For remandment -- Chief Justice Hughes, and Justices Jacobs, Hall, Mountain, Sullivan, Pashman and Clifford. Opposed -- None. The opinion of the Court was delivered by Mountain, J.
[65 NJ Page 221] The trial court granted plaintiff, Irene Rothman, a divorce on the ground of adultery. The counterclaim
filed by defendant, George Rothman, seeking divorce on the no-fault ground of an 18 month separation with no prospect of reconciliation was dismissed. Thereafter the trial judge took testimony and heard argument on the issues of alimony and equitable distribution of marital assets. His conclusions were set forth in an oral, unreported opinion. Both parties appealed from the ensuing judgment and we granted certification on motion while the case was pending unheard in the Appellate Division. 63 N.J. 505 (1973).
On this appeal we are not asked to review the grant of a divorce to plaintiff or the denial of a divorce to defendant. Solely in issue here are the terms of the judgment below that relate to the allocation of marital assets.
The trial judge found that defendant had a minimum net worth of $4,600,000; plaintiff's assets were valued at $400,000. Defendant's net income after taxes was found to be $190,000. The judgment of the court directed defendant to pay plaintiff $45,000 a year by way of alimony and to turn over to her as an equitable share of the marital assets the sum of $700,000. Of this amount, $100,000 was to take the form of a conveyance of defendant's undivided one-half interest in what had been the marital home in Englewood. Prior to divorce the parties had held title to this real estate as tenants by the entirety and it was determined that the property had a value of $200,000.*fn1 Defendant was given one year within which to tender to the plaintiff assets worth $600,000. The delay was occasioned by the unliquid nature of most of defendant's holdings. Plaintiff was given a security lien upon all of his real estate pending satsifaction of the obligation.
Two issues are presented for disposition. First it is argued by defendant that the grant of power to effect an equitable distribution of marital assets between husband and wife
should be interpreted as having prospective application only.*fn2 Correlatively it is urged that if the statute is interpreted retrospectively, as applying to any property interest acquired before that date, it must be stricken as unconstitutional because it would then deprive the defendant of property without due process of law. Plaintiff opposes these contentions, taking the position that the Legislature intended the statute to apply to all eligible property owned by a husband or wife at the time of the initiation of a divorce action, provided the case was tried on or after September 13, 1971. As so construed, plaintiff urges, the enactment suffers from no constitutional infirmity.
Secondly, both parties vigorously object to the conclusions reached by the trial court as to the net worth of each, and as to the allocation of assets between them as determined by the court.
We consider first the meaning of the statute. It seems clear that the construction urged by plaintiff more accurately reflects legislative intent and certainly would, in practice, be preferable to that for which defendant contends. Momentarily ignoring constitutional compulsions, and viewing the issue simply as one of statutory construction, we find ourselves unable to believe that the Legislature intended its grant of power to undertake an equitable distribution of marital assets to apply solely to property acquired on or after the effective date of the act. Were this construction to be adopted, it would, in each case, become necessary to determine the date of acquisition of each asset acquired during marriage, often a difficult if not impossible task. A further question would arise should the particular property interest under consideration, though acquired after the effective date of the act, have been purchased with, or received in exchange for,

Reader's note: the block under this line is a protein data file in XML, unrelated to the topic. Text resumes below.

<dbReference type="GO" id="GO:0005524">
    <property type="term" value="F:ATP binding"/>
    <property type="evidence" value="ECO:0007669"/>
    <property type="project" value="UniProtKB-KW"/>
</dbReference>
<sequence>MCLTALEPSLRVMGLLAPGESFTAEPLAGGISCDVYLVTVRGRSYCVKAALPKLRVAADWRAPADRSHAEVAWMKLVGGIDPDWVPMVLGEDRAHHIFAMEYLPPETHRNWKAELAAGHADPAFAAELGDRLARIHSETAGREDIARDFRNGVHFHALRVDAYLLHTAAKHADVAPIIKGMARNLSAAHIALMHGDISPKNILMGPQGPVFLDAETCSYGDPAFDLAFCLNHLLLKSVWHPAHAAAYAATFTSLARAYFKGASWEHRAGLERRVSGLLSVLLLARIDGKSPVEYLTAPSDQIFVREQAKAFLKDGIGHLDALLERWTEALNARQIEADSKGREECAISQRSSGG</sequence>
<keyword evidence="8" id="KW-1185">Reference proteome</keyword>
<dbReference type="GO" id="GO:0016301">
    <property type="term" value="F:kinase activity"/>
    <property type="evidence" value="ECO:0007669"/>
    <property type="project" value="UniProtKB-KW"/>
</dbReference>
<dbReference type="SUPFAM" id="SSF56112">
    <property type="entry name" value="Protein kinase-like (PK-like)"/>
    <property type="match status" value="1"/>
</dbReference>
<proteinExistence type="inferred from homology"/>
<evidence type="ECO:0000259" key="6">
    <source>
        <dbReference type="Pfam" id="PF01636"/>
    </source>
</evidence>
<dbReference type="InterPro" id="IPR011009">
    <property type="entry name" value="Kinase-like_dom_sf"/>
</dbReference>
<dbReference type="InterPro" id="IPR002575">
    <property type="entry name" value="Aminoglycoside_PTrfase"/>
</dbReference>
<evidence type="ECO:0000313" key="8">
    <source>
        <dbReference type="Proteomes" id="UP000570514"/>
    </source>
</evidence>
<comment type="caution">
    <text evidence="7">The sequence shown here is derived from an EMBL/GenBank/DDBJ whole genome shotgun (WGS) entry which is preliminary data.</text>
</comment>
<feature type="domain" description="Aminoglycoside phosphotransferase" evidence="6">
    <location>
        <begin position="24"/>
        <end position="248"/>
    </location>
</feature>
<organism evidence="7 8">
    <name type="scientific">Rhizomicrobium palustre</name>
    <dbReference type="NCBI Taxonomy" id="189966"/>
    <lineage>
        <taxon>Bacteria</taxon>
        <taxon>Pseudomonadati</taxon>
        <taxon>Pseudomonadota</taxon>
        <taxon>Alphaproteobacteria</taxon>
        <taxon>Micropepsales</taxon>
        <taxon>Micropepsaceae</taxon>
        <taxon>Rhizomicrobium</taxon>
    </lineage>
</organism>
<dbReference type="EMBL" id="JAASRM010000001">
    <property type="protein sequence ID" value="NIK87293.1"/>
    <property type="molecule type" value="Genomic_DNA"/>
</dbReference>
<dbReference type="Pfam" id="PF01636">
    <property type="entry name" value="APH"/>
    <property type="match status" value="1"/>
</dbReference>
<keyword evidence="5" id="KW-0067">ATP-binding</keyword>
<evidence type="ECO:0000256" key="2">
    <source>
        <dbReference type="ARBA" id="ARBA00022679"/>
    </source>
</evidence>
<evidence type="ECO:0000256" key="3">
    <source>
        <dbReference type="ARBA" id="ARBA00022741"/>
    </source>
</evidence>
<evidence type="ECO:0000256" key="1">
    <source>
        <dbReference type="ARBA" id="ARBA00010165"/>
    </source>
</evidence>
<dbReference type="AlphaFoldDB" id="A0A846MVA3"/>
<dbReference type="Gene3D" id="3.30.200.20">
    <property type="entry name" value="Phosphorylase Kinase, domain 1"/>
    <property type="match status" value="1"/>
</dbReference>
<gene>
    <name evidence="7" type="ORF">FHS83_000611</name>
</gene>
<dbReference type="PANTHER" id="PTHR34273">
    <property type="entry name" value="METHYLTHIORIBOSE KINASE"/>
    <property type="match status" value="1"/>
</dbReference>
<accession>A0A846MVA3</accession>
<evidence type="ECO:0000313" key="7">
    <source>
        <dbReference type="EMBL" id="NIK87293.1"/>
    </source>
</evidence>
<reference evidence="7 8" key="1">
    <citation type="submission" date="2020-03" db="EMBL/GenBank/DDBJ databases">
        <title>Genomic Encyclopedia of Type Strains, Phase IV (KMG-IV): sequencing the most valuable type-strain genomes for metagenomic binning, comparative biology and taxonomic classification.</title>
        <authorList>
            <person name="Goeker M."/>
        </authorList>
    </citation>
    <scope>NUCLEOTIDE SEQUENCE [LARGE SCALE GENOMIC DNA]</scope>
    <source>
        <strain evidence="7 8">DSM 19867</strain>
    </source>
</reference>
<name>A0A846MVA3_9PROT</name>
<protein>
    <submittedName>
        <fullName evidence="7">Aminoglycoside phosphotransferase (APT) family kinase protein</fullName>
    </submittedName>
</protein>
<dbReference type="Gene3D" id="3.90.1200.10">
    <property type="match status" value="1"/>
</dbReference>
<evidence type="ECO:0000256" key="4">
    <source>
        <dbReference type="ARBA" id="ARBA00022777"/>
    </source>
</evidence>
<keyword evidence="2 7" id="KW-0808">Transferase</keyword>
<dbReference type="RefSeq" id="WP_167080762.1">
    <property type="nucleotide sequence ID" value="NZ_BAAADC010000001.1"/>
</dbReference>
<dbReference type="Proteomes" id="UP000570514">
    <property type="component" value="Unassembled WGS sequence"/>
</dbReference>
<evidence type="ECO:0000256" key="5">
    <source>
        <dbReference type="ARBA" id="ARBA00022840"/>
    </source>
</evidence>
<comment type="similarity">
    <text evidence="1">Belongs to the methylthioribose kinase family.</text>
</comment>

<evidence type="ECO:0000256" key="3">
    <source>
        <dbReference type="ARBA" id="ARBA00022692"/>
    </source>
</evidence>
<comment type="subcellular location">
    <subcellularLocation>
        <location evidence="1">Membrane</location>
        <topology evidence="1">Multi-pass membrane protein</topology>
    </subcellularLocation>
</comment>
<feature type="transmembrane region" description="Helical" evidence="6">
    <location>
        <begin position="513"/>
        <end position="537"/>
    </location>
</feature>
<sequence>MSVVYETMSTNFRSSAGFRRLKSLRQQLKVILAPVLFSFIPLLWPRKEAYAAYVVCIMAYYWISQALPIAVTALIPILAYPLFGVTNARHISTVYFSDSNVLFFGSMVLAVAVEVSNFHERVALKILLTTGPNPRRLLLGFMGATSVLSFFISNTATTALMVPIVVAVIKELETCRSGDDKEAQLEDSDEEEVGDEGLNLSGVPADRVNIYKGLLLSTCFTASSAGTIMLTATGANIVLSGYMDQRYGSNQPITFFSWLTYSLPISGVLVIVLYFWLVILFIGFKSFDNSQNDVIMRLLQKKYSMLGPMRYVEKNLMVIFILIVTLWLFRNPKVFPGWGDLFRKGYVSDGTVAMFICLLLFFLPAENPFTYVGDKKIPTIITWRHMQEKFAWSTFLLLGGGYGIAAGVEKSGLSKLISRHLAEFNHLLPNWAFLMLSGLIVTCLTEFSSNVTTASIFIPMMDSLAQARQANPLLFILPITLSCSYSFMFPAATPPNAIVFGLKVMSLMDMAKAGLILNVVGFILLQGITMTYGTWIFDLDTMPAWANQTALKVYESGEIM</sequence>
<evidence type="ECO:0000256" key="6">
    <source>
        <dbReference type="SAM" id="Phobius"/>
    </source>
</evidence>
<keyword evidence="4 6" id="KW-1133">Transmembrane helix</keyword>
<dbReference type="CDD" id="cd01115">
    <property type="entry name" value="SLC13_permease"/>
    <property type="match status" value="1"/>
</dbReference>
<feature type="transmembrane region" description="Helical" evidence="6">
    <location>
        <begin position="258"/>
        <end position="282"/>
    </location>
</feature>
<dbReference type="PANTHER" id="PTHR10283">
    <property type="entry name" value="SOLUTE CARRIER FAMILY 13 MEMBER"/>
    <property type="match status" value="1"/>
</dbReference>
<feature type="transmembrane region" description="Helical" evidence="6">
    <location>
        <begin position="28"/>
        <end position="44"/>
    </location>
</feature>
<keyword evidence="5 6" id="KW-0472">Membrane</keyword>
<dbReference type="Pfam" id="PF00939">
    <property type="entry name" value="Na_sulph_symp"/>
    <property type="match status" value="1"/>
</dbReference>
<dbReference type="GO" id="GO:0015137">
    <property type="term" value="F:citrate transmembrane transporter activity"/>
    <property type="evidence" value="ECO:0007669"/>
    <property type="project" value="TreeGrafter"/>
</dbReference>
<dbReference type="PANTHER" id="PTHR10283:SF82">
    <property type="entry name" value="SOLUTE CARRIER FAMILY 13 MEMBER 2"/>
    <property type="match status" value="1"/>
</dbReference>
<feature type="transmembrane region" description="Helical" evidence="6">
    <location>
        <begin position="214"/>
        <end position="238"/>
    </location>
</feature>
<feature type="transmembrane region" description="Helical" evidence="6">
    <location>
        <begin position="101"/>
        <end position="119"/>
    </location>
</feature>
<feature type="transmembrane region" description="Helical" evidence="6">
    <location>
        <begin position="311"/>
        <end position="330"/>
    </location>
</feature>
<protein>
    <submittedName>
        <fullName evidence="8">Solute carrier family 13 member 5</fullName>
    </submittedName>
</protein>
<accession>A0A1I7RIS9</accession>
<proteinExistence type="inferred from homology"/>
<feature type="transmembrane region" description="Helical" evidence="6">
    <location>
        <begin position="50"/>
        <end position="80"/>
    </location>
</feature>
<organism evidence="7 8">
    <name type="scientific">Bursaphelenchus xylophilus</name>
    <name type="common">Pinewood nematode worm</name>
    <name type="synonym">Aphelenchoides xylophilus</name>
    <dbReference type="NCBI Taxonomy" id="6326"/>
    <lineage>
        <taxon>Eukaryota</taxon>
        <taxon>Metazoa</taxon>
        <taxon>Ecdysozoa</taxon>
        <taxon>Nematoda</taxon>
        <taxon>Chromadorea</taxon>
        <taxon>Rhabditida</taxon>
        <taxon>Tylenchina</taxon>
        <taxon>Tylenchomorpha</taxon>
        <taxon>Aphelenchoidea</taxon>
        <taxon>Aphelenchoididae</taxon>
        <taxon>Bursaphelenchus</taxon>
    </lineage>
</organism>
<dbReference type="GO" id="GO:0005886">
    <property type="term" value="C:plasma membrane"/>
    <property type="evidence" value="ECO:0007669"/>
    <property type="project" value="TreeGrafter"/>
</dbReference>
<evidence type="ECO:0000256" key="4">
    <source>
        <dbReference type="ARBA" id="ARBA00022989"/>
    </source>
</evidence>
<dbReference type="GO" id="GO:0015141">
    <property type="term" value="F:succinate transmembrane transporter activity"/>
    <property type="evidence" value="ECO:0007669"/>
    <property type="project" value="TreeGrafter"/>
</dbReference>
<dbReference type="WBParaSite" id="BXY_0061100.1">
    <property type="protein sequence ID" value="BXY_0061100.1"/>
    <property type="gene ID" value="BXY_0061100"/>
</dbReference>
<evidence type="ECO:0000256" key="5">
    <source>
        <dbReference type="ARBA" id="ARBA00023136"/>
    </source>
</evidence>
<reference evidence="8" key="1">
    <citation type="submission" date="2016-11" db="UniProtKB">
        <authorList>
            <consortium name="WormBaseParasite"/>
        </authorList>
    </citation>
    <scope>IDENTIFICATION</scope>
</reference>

money or other property owned before that date. Moreover, if defendant's contention were adopted, it has been estimated, apparently without exaggeration, that the full effect of the statute would not be felt for at least a generation.*fn3
In support of his position defendant points to a number of cases in this State which stand for the proposition that in construing a statute its terms will not be given retroactive effect "unless they are so clear, strong and imperative that no other meaning can be annexed to them, or unless the intent of the legislature cannot otherwise be satisfied." Kopczynski v. County of Camden, 2 N.J. 419, 424 (1949). See also, LaParre v. Y.M.C.A. of the Oranges, 30 N.J. 225, 229 (1959); In re Glen Rock, 25 N.J. 241, 249 (1957); Nichols v. Board of Education, Jersey City, 9 N.J. 241, 248 (1952). We continue to believe that these statements express a sound rule of statutory interpretation. But it is no more than a rule of statutory interpretation, and all such rules have a single purpose -- to aid the court in its quest for legislative intent. Where, as we find here to be the case, supervening considerations clearly compel a contrary determination, this, like all other rules of statutory construction must give way. We find it impossible to credit the Legislature with the intent urged by defendant. Rather we hold that the statutory provision is intended to apply with respect
to all property acquired during the marriage, whether before or after the effective date of enactment.
As so interpreted, is the legislation unconstitutional? Admittedly the effect of the statute, as so construed, is to make eligible for distribution, property which, prior to the act, could not have been subjected to such treatment. Does this amount to a deprivation of property without due process of law in violation of the Fourteenth ...